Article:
The room where it happens…keep it lit or fade to black?
In her renowned 1975 novel, FOREVER, Judy Blume took teens Katherine and Michael from first meeting to first kiss, first base to second, second to third. Then with the lights still shining bright and no doubt the rapt attention of each young reader, Katherine and Michael had their first sexual experience together–no fading to black, no glossing over the technicalities with flowery ambiguous language. There was no hidden agenda with this novel, no political statement to be made. It was simply there to show us (or remind us) of what it’s like to be a young person in love, dating, having sexual experiences for the first time.
I grew up reading Judy Blume, learning about buying a bra and first periods from Margaret, then later learning about sex from Katherine and Michael. In high school, I had my own “Michael” and a first-serious-relationship experience that was frighteningly similar to this fictional couples’ story. So it’s no surprise that when I began writing YA, I took a small note from Ms. Blume.
As much as we’d like to say that our characters make these decisions when it comes to sex and YA novels, the truth is: Authors have choices. Authors make choices. Like Judy Blume, we join our characters together, allow them a memorable first kiss and then…well, this is where the road can split into many directions. And I? I chose the road less clothed. This isn’t a decision made to increase commercial appeal or add a scandalous note to a story, it’s because what happens in that room is important to the story. Any words the two characters speak to each other in that moment are important, who undresses who, any doubts that linger and whether or not they are settled throughout the scene, depending on the type of story, can be crucial information to a reader. As with Katherine and Michael’s first time in FOREVER, often YA sex scenes prove an important point: it is possible for a moment to be both romantic and a complete failure.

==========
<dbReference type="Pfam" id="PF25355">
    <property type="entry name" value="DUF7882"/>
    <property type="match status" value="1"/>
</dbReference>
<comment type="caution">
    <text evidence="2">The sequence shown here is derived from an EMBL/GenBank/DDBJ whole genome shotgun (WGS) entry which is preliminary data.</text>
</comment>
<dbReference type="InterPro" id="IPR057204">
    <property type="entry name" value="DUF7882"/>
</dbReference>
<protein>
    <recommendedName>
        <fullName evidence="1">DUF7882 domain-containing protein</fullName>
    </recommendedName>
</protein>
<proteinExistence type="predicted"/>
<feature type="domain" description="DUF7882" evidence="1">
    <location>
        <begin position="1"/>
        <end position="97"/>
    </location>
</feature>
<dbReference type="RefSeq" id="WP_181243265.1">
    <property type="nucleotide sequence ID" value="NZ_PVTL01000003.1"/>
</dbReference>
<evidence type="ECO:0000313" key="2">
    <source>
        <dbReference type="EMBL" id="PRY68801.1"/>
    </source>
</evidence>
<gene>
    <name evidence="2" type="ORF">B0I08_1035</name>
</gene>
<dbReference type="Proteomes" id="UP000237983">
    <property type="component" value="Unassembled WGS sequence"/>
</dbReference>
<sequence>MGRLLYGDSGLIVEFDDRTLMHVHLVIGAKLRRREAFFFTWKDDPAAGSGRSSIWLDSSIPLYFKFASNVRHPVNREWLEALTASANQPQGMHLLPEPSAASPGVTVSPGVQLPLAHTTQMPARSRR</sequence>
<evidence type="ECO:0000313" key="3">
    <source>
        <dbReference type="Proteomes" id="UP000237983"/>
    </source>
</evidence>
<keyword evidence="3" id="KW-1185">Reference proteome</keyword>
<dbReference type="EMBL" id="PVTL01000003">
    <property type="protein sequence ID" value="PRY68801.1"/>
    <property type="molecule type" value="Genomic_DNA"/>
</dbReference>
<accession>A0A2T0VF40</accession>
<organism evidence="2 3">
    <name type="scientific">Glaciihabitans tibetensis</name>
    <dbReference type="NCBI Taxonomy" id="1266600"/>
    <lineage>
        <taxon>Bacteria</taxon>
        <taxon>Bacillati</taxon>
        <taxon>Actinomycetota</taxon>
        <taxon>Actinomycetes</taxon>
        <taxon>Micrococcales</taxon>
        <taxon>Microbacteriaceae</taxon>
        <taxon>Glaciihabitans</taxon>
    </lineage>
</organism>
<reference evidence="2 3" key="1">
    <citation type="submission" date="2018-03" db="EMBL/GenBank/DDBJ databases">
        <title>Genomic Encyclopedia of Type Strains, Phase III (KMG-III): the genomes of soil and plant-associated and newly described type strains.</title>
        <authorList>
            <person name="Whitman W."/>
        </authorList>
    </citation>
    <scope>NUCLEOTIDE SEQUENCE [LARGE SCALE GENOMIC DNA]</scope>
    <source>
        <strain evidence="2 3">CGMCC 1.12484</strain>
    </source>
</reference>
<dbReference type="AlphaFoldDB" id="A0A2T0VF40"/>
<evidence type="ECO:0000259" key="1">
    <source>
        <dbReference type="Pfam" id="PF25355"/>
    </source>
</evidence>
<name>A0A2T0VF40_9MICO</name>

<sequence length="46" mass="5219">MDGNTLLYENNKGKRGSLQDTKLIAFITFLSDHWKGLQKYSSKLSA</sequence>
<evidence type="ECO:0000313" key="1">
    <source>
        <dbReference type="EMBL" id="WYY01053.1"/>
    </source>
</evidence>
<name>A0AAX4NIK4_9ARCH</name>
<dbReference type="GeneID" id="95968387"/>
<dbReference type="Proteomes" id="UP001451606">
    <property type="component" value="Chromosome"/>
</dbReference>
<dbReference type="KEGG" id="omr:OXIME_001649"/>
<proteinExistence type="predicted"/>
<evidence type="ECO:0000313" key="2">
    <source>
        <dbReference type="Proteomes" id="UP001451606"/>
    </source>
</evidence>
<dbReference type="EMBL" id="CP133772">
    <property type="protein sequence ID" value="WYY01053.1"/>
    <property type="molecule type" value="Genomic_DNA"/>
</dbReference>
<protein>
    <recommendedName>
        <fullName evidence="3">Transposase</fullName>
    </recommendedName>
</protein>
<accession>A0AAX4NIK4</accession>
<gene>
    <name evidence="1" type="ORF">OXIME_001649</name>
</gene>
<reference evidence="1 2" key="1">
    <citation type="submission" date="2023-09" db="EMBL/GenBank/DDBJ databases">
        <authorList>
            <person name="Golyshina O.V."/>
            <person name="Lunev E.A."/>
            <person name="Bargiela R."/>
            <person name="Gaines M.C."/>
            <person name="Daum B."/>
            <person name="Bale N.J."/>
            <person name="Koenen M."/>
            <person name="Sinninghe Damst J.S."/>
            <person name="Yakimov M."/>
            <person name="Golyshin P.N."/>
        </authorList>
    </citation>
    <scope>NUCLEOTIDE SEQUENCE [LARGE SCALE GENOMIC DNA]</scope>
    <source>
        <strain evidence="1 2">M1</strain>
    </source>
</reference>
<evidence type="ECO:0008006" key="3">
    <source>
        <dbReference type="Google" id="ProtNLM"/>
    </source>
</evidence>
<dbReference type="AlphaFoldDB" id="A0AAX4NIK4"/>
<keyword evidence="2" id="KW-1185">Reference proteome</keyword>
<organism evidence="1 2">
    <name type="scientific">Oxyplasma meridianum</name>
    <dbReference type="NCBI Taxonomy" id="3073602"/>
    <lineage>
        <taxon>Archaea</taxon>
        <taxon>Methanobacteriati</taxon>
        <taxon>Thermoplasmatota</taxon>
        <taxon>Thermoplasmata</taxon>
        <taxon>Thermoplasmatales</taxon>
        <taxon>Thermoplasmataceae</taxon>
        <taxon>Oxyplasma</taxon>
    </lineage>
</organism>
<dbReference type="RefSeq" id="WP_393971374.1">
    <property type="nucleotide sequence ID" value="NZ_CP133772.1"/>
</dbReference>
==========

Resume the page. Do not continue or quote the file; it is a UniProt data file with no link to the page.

In my YA novel, WHATEVER LIFE THROWS AT YOU, Annie Lucas and Jason Brody begin their relationship with a steaming hot first kiss, and continue their sexual exploration over the course of a few months time. With this couple, I had a difficult choice to make–Brody is 19 and sexually experienced, Annie is 17 and has some experience but is a virgin (though she lies to Brody about this). Annie’s guarded heart and Brody’s fear of going too fast with this younger girl whose father he is very close with and respects a great deal sets the somewhat slow pace of their physical relationship. As a result, the couple’s physical and emotional relationship becomes intertwined, the growth of one equally representing the growth of the other and banishing all arguments relating to the “sex doesn’t equal love” debate.